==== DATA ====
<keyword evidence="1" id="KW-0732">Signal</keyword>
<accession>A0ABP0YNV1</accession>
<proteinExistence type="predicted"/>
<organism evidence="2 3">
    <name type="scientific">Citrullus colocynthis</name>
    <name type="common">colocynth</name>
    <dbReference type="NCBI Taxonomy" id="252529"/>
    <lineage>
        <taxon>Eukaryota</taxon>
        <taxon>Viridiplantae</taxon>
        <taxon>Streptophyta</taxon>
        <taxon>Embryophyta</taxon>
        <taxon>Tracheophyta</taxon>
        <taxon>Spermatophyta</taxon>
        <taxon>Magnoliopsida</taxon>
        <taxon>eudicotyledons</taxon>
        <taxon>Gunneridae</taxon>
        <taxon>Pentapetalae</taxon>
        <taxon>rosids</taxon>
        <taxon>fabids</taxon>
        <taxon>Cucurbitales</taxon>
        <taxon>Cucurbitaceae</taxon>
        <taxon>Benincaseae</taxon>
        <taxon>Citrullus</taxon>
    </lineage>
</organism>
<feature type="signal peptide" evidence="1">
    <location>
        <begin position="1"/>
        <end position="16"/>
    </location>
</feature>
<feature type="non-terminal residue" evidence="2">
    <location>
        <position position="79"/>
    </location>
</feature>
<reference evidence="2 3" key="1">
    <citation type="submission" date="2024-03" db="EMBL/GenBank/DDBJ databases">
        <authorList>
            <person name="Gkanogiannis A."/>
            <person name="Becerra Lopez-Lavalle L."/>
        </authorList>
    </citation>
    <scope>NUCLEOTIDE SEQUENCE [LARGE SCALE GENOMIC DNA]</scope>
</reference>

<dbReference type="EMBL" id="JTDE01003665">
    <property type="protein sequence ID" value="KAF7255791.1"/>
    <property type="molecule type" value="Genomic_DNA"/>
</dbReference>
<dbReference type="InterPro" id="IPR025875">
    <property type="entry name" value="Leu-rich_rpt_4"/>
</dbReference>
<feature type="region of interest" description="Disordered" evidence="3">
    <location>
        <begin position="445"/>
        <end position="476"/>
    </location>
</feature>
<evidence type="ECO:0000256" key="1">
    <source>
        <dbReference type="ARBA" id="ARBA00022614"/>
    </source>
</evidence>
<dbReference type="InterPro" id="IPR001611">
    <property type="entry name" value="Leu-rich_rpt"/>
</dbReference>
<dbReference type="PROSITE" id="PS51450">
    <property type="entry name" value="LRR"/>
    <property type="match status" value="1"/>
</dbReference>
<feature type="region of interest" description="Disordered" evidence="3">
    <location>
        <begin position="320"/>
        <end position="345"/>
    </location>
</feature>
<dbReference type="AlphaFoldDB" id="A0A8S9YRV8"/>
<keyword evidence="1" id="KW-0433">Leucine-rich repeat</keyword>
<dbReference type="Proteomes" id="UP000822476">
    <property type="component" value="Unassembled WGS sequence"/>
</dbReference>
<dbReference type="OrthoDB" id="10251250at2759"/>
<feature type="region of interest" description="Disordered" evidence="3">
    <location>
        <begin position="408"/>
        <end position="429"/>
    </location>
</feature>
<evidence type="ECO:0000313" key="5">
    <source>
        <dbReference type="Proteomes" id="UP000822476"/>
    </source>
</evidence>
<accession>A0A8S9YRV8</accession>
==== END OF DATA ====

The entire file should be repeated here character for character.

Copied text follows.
<keyword evidence="1" id="KW-0732">Signal</keyword>
<accession>A0ABP0YNV1</accession>
<proteinExistence type="predicted"/>
<organism evidence="2 3">
    <name type="scientific">Citrullus colocynthis</name>
    <name type="common">colocynth</name>
    <dbReference type="NCBI Taxonomy" id="252529"/>
    <lineage>
        <taxon>Eukaryota</taxon>
        <taxon>Viridiplantae</taxon>
        <taxon>Streptophyta</taxon>
        <taxon>Embryophyta</taxon>
        <taxon>Tracheophyta</taxon>
        <taxon>Spermatophyta</taxon>
        <taxon>Magnoliopsida</taxon>
        <taxon>eudicotyledons</taxon>
        <taxon>Gunneridae</taxon>
        <taxon>Pentapetalae</taxon>
        <taxon>rosids</taxon>
        <taxon>fabids</taxon>
        <taxon>Cucurbitales</taxon>
        <taxon>Cucurbitaceae</taxon>
        <taxon>Benincaseae</taxon>
        <taxon>Citrullus</taxon>
    </lineage>
</organism>
<feature type="signal peptide" evidence="1">
    <location>
        <begin position="1"/>
        <end position="16"/>
    </location>
</feature>
<feature type="non-terminal residue" evidence="2">
    <location>
        <position position="79"/>
    </location>
</feature>
<reference evidence="2 3" key="1">
    <citation type="submission" date="2024-03" db="EMBL/GenBank/DDBJ databases">
        <authorList>
            <person name="Gkanogiannis A."/>
            <person name="Becerra Lopez-Lavalle L."/>
        </authorList>
    </citation>
    <scope>NUCLEOTIDE SEQUENCE [LARGE SCALE GENOMIC DNA]</scope>
</reference>

<dbReference type="EMBL" id="JTDE01003665">
    <property type="protein sequence ID" value="KAF7255791.1"/>
    <property type="molecule type" value="Genomic_DNA"/>
</dbReference>
<dbReference type="InterPro" id="IPR025875">
    <property type="entry name" value="Leu-rich_rpt_4"/>
</dbReference>
<feature type="region of interest" description="Disordered" evidence="3">
    <location>
        <begin position="445"/>
        <end position="476"/>
    </location>
</feature>
<evidence type="ECO:0000256" key="1">
    <source>
        <dbReference type="ARBA" id="ARBA00022614"/>
    </source>
</evidence>
<dbReference type="InterPro" id="IPR001611">
    <property type="entry name" value="Leu-rich_rpt"/>
</dbReference>
<dbReference type="PROSITE" id="PS51450">
    <property type="entry name" value="LRR"/>
    <property type="match status" value="1"/>
</dbReference>
<feature type="region of interest" description="Disordered" evidence="3">
    <location>
        <begin position="320"/>
        <end position="345"/>
    </location>
</feature>
<dbReference type="AlphaFoldDB" id="A0A8S9YRV8"/>
<keyword evidence="1" id="KW-0433">Leucine-rich repeat</keyword>
<dbReference type="Proteomes" id="UP000822476">
    <property type="component" value="Unassembled WGS sequence"/>
</dbReference>
<dbReference type="OrthoDB" id="10251250at2759"/>
<feature type="region of interest" description="Disordered" evidence="3">
    <location>
        <begin position="408"/>
        <end position="429"/>
    </location>
</feature>
<evidence type="ECO:0000313" key="5">
    <source>
        <dbReference type="Proteomes" id="UP000822476"/>
    </source>
</evidence>
<accession>A0A8S9YRV8</accession>